Even if Congress addresses the Feb. 8, 2018, deadline for funding the government and averting shutdown, federal employees may still see negative impacts to their pay and benefits, as lawmakers look to them to balance deficit spending.
Sens. Mitch McConnel, R-Ky., and Chuck Schumer, D-N.Y., recently announced that they are closing on a two-year budget deal, which lifts budget caps and would require appropriations committees to develop detailed plans within six weeks.
Members of the House Freedom Caucus, however, have expressed their displeasure at the deal’s spending increases, sparking the possibility that lawmakers will seek to offset that spending in other areas. Historically, federal employee pay and benefits have been targeted for such offsets.
According to the National Treasury Employees Union President Tony Reardon, President Trump’s 2019 budget request is likely to include a pay freeze for federal employees, and additional presidential and congressional actions have called for reductions in retirement benefits and due process rights of federal employees.
“The administration’s budget proposal for 2019 is rumored to include a pay freeze for federal employees,” Reardon told NTEU members at the Union’s Feb. 7, 2018, legislative conference.
“It’s expected to include agency reorganization plans that are required by presidential executive order. It may also recycle proposals included in last year’s budget that would drastically change your retirement benefits.”
Those changes include increased employee contributions to their retirements, basing retirement benefits on the highest-paid five years of an employee’s service rather than the highest three, eliminating cost of living adjustment (COLA) benefits for new retirees and reducing COLAs for retirees under the Civil Service Retirement System.
According to Reardon, the House-passed budget resolution echoed many of the president’s employee benefit proposals and included language to completely eliminate the Federal Employee Retirement System annuity.
“Proponents of this, they claim that this would move federal employees closer to the retirement benefits that are found in the private sector. Well, candidly, I find that argument disingenuous,” said Reardon.
Federal employees have, in fact, seen their compensation fail to keep pace with the private sector in recent years.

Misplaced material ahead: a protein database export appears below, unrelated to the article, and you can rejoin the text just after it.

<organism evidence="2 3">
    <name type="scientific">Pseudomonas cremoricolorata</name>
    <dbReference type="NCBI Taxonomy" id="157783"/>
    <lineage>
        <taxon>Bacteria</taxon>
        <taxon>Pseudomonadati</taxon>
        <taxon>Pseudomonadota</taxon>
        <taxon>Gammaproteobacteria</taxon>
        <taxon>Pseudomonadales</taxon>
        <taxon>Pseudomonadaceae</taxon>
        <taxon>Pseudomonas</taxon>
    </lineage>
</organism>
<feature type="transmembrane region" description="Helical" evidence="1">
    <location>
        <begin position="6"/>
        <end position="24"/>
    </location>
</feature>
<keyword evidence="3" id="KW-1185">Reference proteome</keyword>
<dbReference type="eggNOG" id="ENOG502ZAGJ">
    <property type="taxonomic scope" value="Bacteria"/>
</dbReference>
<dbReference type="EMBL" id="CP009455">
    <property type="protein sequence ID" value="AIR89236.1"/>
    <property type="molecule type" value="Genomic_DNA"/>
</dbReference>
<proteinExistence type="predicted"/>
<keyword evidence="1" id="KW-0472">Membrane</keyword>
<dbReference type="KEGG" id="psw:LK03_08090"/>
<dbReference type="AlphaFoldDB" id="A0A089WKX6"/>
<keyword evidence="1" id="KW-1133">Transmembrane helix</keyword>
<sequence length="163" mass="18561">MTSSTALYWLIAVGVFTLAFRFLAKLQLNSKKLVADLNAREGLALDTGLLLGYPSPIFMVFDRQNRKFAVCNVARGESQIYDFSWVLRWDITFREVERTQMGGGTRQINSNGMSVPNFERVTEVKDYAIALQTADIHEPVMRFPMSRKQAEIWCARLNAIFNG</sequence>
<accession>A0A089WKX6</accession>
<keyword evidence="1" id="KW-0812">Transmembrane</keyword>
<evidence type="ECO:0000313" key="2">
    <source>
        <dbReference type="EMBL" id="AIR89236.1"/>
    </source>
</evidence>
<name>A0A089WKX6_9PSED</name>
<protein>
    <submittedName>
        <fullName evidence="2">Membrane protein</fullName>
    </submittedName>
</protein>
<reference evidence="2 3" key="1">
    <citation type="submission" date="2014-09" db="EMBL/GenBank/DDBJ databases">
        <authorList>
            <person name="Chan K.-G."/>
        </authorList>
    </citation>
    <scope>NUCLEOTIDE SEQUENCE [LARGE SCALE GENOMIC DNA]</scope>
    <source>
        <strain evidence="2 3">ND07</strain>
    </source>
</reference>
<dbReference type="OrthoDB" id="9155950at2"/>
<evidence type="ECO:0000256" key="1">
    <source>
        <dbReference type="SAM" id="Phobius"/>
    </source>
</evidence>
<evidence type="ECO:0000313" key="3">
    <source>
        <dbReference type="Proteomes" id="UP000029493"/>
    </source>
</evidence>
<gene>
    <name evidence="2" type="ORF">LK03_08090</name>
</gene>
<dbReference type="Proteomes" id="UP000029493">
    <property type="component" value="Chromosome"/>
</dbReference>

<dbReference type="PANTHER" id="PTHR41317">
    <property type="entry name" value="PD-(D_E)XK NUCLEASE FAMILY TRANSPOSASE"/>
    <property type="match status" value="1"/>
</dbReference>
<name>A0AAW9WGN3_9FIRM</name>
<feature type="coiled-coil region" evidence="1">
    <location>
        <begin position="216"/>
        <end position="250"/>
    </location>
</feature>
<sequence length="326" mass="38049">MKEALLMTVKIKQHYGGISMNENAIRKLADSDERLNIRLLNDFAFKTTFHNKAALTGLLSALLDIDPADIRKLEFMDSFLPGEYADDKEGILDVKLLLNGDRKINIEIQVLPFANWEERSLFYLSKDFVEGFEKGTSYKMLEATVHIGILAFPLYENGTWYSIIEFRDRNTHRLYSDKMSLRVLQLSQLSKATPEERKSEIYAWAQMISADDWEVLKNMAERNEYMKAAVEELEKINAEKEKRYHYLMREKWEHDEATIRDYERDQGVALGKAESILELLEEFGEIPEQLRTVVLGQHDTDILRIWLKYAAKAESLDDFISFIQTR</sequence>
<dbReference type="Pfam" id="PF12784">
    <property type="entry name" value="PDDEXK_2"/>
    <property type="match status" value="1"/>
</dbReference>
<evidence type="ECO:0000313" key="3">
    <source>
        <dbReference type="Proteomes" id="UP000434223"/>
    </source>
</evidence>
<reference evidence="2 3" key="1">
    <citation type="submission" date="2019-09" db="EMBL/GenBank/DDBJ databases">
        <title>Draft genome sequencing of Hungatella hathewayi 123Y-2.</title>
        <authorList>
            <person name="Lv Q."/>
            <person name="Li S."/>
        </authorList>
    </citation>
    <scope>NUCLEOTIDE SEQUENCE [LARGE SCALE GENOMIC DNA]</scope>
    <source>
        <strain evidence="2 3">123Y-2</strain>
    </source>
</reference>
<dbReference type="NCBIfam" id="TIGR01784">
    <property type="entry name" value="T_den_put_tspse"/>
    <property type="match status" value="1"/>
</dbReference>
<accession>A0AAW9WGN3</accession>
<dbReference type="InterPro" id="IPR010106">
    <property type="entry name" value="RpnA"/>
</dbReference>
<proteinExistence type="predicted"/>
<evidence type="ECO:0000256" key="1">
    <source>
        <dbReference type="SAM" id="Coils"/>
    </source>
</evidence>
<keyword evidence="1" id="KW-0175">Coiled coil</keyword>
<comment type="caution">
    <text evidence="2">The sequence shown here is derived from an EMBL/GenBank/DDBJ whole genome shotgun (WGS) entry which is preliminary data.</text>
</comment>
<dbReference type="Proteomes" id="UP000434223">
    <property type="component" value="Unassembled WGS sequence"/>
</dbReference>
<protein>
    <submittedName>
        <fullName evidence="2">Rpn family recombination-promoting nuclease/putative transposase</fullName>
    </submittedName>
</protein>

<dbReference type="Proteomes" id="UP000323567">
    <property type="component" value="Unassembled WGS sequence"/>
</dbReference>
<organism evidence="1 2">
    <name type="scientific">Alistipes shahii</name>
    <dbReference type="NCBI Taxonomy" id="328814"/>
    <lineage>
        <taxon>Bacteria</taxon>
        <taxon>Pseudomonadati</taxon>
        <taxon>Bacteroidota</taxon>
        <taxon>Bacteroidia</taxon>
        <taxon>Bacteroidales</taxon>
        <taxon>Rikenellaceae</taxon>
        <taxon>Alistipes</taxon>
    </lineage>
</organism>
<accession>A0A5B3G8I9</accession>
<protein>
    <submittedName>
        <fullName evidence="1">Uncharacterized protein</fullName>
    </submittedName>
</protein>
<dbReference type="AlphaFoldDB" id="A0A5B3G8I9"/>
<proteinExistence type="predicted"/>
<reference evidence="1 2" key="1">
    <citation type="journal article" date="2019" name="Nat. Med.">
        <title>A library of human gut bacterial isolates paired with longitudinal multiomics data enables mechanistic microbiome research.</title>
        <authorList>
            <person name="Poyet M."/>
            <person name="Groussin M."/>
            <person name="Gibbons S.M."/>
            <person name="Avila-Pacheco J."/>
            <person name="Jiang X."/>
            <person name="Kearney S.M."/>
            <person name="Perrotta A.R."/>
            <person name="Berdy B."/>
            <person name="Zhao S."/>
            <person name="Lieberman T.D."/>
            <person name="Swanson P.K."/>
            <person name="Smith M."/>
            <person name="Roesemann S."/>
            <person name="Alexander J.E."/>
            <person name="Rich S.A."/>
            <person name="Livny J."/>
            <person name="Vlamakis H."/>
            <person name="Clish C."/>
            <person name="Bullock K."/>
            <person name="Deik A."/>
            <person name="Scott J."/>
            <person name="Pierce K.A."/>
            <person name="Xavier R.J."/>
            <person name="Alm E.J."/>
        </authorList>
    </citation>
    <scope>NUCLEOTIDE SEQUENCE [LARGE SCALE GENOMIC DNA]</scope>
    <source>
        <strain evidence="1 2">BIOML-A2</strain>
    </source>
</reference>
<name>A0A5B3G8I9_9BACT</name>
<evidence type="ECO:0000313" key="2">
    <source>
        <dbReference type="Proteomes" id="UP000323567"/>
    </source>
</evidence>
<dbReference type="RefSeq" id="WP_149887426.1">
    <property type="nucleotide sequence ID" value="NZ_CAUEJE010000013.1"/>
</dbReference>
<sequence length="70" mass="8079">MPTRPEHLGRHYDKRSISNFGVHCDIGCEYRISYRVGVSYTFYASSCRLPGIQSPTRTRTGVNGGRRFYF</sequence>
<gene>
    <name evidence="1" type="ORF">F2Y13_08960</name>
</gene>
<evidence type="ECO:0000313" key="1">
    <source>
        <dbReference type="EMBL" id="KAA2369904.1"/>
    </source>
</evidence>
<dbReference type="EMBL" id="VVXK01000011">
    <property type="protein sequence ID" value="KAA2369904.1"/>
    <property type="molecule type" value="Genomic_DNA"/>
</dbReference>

“In the private sector, wages have increased 10.4 percent on average over the last five years. And, you know, when the government shuts down, when you have a natural disaster, the private sector can stay on. But let’s look at the comparative increase of 6.9 percent for federal workers during that same time period,” said Rep. Val Demings, D-Fla.
“We know, government employees, that we’re not going to get rich. We know that when we sign up, we know that when we serve, but doggone it can we at least have a decent wage?”
According to Demings, federal employees have already contributed approximately $200 billion in deficit reduction through pay freezes, below market adjustments and retirement increases.
Federal employee pay was frozen from 2011 to 2013 and has received only “minimal increases” in the years since, according to Reardon.
Beyond benefits, the Trump administration has indicated a desire to make it easier for managers to both fire and reward federal employees.
“At the State of the Union Address, the president called for limiting the due process rights of federal employees under the incorrect premise that managers now cannot reward high-performing employees and that they can’t dismiss those who are not,” said Reardon.
Attendees of the conference booed a clip of the State of the Union, in which Donald Trump called for giving agency secretaries the authority “to remove federal employees who undermine the public trust or fail the American people.”
As part of the conference, over 350 members of NTEU plan to meet with members of Congress to encourage them to protect federal employee pay and benefits.
Jessie Bur covers the federal workforce and the changes most likely to impact government employees.